Cast: Kaho, Masahiro Higashide, Shota Sometani
Official Selection, 2018 Berlin International Film Festival
In YOCHO (FOREBODING), Japanese master Kiyoshi Kurosawa is at it again, condensing a five episode TV series into a chilling film that asks: what if alien takeover actually operated like a computer virus, slowly erasing humanity’s collective hard drive of ideas like family, fear, and love? Kurosawa thrills in the anxiety of science fiction, the superficial quiet of business-as-usual, while everything goes apocalyptically haywire underneath a plastic sheet of normalcy. A follow-up to last year’s Before We Vanish (SDAFF, ’17), YOCHO is even more tense, thrilling, and accessible–bringing us Kurosawa’s familiar mix of spare horror, dry humor, flabbergasted earthlings, a schleppy husband, and a heroic wife we unexpectedly root for.
When a coworker seems to lose her mind, believing her family are aliens, it’s the first sign for wide-eyed factory worker Etsuko that something is deeply amiss. Meanwhile, her dazed husband Tatsuo has become an unwilling “guide” for Dr. Makabe, a terrifying alien in human form, tasked with sucking out human concepts with the tap of an ET finger. As an alien invasion gains momentum, Etsuko uncovers unknown strengths and must figure out how to free Tatsuo from Dr. Makabe’s insatiable hunger. Set against the backdrop of humanity’s inevitable collapse, their fight for survival becomes oddly romantic, darkly comedic, and frightening all at once.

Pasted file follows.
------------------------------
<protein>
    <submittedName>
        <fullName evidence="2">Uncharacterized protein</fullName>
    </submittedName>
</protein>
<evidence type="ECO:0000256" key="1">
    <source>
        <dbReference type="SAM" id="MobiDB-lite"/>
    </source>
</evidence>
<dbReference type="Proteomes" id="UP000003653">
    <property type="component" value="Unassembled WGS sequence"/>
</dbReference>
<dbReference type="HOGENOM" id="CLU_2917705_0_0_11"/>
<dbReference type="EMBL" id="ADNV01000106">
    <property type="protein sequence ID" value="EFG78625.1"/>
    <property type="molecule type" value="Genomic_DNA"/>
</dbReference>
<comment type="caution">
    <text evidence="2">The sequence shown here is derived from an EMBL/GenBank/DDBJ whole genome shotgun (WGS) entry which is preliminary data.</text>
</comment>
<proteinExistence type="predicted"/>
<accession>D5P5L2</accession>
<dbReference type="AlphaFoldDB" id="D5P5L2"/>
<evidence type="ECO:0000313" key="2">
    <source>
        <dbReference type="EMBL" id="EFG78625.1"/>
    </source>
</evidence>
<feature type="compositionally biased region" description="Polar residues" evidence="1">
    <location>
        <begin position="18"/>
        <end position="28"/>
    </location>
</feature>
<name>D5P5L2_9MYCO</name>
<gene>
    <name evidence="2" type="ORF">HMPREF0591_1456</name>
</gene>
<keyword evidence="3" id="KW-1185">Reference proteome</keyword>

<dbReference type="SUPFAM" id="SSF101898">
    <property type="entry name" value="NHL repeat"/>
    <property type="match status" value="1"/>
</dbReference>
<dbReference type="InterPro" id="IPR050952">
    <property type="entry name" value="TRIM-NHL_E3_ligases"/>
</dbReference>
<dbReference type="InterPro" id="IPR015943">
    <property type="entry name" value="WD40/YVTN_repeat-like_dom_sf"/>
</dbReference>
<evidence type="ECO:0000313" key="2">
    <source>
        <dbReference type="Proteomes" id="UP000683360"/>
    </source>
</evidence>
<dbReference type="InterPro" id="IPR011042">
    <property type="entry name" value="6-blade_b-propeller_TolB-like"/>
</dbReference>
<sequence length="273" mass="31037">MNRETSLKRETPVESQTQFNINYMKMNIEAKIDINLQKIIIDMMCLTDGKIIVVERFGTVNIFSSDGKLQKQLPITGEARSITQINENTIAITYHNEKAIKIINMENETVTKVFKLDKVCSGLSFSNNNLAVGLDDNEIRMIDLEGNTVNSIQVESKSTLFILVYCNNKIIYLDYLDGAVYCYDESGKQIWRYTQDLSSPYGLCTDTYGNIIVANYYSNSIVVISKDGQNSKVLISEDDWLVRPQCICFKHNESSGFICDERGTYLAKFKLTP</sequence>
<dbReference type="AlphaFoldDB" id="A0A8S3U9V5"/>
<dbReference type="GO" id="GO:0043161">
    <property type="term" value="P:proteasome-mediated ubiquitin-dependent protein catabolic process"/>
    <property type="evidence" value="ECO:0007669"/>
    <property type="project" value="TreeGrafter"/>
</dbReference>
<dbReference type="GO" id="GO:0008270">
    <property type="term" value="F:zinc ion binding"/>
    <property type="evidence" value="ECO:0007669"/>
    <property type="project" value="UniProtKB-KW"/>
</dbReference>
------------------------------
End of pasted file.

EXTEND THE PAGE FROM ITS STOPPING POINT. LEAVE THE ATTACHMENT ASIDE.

Kurosawa’s artistry becomes its own kind of alien invasion, infecting the imagination with only suggestion, minimal special effects, and pure filmcraft – a camera that moves in a daze, the slow pace of doom, a curtain rustle. As Etsuko, Kaho’s enormous satellite eyes beam disbelief, anger, or panic. Shota Sometani’s Tatsuo is a veritable Peter Lorre of wily submission, and Masahiro Higashide chills as Dr. Makabe, who has the unreadable stare of a fish or perhaps, a sick hearted scientist – cold, clinical, and potentially very, very, predatorial.
– Christina Ree